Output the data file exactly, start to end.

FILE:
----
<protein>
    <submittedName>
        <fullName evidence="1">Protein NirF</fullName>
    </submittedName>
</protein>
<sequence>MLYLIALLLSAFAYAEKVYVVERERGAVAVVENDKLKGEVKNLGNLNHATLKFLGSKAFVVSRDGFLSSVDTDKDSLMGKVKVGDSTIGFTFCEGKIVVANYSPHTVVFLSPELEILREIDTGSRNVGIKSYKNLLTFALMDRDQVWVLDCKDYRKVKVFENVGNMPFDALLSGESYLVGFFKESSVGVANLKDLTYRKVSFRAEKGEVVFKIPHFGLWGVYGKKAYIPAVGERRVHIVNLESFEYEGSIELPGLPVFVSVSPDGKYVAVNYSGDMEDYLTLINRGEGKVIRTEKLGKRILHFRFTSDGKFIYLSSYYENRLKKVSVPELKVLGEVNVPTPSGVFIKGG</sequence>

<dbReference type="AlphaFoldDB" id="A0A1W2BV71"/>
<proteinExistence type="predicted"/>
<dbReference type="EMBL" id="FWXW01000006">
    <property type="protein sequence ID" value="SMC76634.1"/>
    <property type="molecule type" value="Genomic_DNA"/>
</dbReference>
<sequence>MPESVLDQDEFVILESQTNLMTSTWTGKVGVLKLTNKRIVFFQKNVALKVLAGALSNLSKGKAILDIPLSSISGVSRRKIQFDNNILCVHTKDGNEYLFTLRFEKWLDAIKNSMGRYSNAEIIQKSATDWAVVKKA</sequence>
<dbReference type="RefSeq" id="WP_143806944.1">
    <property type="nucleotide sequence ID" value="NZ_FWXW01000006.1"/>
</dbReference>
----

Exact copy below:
<protein>
    <submittedName>
        <fullName evidence="1">Protein NirF</fullName>
    </submittedName>
</protein>
<sequence>MLYLIALLLSAFAYAEKVYVVERERGAVAVVENDKLKGEVKNLGNLNHATLKFLGSKAFVVSRDGFLSSVDTDKDSLMGKVKVGDSTIGFTFCEGKIVVANYSPHTVVFLSPELEILREIDTGSRNVGIKSYKNLLTFALMDRDQVWVLDCKDYRKVKVFENVGNMPFDALLSGESYLVGFFKESSVGVANLKDLTYRKVSFRAEKGEVVFKIPHFGLWGVYGKKAYIPAVGERRVHIVNLESFEYEGSIELPGLPVFVSVSPDGKYVAVNYSGDMEDYLTLINRGEGKVIRTEKLGKRILHFRFTSDGKFIYLSSYYENRLKKVSVPELKVLGEVNVPTPSGVFIKGG</sequence>

<dbReference type="AlphaFoldDB" id="A0A1W2BV71"/>
<proteinExistence type="predicted"/>
<dbReference type="EMBL" id="FWXW01000006">
    <property type="protein sequence ID" value="SMC76634.1"/>
    <property type="molecule type" value="Genomic_DNA"/>
</dbReference>
<sequence>MPESVLDQDEFVILESQTNLMTSTWTGKVGVLKLTNKRIVFFQKNVALKVLAGALSNLSKGKAILDIPLSSISGVSRRKIQFDNNILCVHTKDGNEYLFTLRFEKWLDAIKNSMGRYSNAEIIQKSATDWAVVKKA</sequence>
<dbReference type="RefSeq" id="WP_143806944.1">
    <property type="nucleotide sequence ID" value="NZ_FWXW01000006.1"/>
</dbReference>